In this article about cheetah speed, I have used as a primary source of information, an academic research paper published in the Journal of Mammalogy 1959. This paper compares the running methods of the cheetah to the horse. Although I have not referred to all of this paper. The horse is a useful benchmark as it is an animal well known for speed and endurance. In an update, I have also referred to a research document, Timed running speed of a cheetah by N.C.C. Sharp. Access to the document was purchased from Wiley InterScience Pay-Per-View. I discuss this research below.
A comparison therefore enlightens us as to how the cheetah is able to run so fast, the fastest of all land animals currently. The figures for humans also a serve a useful purpose in making a comparison we can relate to. The horse has evolved to be a very efficient runner, being able to run fast and for long distances. The cheetah has evolved to be the best at the short dash. A comparison of horse, man and cheetah (and others animals) in terms of speed and distance is helpful in assessing the cheetah (of all these records perhaps the most remarkable is that of the humble Ass):
|Human (male) – 2008 Usain Bolt
|Human (male) – 2007 Haile Gebrselassie
||46,147 (26.22 miles)
||43 (average) – but this is the fastest recorded (by Matthews in 1994). A more usual speed is 36.9
||402 meters (standing start)
||70 – this is unverified. An accurate timing indicated 64 mph (see below)
||440 (max 600). The 64 mph timing was made over a 220 yard course. See below. Running start. 64 mph is 6 mph within the max speed limit of 70 mph on British motorways (freeways in the USA).
|Mongolian Wild Ass
||28,000 (16 miles)
||race course (from newspapers)
We know that the cheetah is built for speed and her survival is dependent on this gift. That is why she lets other large predators steal her food rather than fight for it, as it avoids injury. It is more efficient to chase and kill again. Apparently over a 2.5 mile chase in 1938 two mongrel dogs brought a cheetah to bay. The cheetah rarely runs more than a quarter mile. It’s all about cheetah speed.
The length of stride of the cheetah is a great asset in achieving speed as cheetah speed is a product of increased stride length and rate. The length of stride varies with speed and performance. Although the cheetah is a fraction of the size of a horse she covers the same amount of ground in each stride, about 20-25 feet per stride (max about 28 feet for the cheetah). Relative to the size of the animal (measured by shoulder height) the cheetah stride is about twice that of the horse. The horse completes 2.25 strides per second at 35 mph. The Cheetah completes 2.5 strides per second at 45 mph using the “rotary gallop”. There is (a) a greater period of suspension of the body and (b) two principle suspension periods, in the stride compared to the horse.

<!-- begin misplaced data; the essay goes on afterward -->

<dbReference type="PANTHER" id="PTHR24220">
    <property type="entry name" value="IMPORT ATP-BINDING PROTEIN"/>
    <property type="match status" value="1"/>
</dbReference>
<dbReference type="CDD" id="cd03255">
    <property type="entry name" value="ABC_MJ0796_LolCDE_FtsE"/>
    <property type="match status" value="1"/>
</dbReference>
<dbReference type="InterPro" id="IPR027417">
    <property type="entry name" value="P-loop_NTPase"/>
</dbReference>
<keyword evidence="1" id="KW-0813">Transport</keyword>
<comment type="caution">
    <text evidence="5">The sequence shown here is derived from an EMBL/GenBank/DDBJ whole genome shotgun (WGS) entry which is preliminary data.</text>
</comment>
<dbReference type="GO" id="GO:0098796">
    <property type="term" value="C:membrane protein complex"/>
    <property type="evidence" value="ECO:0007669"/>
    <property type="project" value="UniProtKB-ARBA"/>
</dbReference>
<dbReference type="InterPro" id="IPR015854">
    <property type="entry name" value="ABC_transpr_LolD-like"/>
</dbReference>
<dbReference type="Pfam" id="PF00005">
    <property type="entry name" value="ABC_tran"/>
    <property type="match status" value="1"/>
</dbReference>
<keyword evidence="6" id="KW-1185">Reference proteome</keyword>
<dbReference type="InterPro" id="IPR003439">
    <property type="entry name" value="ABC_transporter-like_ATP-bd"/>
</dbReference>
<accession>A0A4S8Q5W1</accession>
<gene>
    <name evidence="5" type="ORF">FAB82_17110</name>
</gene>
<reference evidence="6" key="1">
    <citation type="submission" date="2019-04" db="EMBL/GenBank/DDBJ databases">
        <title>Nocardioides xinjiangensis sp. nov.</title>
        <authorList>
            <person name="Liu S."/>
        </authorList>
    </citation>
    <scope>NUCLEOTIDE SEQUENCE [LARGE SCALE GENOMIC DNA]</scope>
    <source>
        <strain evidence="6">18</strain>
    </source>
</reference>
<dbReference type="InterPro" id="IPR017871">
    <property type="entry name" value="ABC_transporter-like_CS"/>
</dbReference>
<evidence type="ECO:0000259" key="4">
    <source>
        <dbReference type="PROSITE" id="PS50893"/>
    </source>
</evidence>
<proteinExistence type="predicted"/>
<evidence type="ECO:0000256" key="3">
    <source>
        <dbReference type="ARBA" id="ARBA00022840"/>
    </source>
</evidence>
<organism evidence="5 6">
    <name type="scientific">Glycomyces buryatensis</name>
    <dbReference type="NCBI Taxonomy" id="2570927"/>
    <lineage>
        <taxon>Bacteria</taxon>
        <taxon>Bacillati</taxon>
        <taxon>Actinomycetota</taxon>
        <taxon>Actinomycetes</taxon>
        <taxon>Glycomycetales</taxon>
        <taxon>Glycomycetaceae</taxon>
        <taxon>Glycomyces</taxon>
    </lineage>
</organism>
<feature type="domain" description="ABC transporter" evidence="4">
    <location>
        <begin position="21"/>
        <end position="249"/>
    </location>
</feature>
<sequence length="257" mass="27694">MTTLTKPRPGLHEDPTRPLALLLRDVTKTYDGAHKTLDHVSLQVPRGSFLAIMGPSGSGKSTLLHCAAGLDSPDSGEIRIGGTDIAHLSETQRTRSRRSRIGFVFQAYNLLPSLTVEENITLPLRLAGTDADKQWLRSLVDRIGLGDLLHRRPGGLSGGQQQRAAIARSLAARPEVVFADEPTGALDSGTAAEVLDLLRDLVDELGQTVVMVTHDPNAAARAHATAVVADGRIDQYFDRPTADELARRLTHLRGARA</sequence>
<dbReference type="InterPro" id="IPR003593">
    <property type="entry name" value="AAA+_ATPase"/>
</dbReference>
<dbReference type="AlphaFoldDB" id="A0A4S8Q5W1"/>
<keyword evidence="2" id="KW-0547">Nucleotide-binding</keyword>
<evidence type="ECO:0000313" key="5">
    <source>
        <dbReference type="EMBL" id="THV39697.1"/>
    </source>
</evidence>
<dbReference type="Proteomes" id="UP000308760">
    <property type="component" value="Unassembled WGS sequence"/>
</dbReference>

Cheetah speed – Reproduced under the terms of a license
Cheetah speed is also dramatically enhanced by the role of the back – a major factor. Like other carnivores the cheetah flexes and extends the spine when running. This flexible spine is more noticeable in some domestic cats, particularly the wild cat hybrids such as the Savannah (new window). It can also be seen in the rare Sokoke (new window). The Bengal is a fast runner, another wild cat hybrid. In contrast the horse has to hold the back almost rigid as this makes the horse’s running action more efficient leading to greater endurance (see the statistic for the Mongolian Wild Ass above, for example).
Between the horse and the Cheetah there is a 70° difference in the angle that the scapula makes with the pelvis during running. In the cheetah it is 130° and in the horse it is 60°. The large difference is due the difference in flexibility of the spine. The scapula is the shoulder blade and is indicated in the drawings above. It is near the neck and shoulder of the horse and cheetah. The cheetah is a cursorial animal (adapted to run). What advantage does a flexible spine specifically provide?
Essentially, the flexion and extension of the spine allows the limbs to swing more. In the horse the degree of swing is controlled by muscles in the limbs themselves. In the cheetah limb swing is controlled by the muscles in the limbs and back. By increasing the stride by the use of two independent sets of muscles the cheetah increases the speed of the stride.
The more supple spine of the cheetah also greatly increases the maximum forward extension before the feet start their backward acceleration prior to hitting the ground. Further, in the position of maximum extension of the limbs they are higher than for the horse. This allows the feet to hit the ground “running” or faster, driving the cheetah forward with more force.
There is a high degree of co-ordination between spine flexion and the placing of the feet on the ground to maximize drive and increase cheetah speed. The body is at maximum extension when the body is of the ground. This helps the front feet drive the cheetah forward more effectively when the front feet hit the ground. Sharp “contraction” (my words) of the spine (and body) takes place just before the front feet contact the ground and continues until just after the leading feet “follow through”. The same co-ordination between leg drive and spine flexion/contraction applies to the rear legs. The stride rate of the cheetah is also faster than that of a horse because the cheetah’s smaller muscles contract more quickly.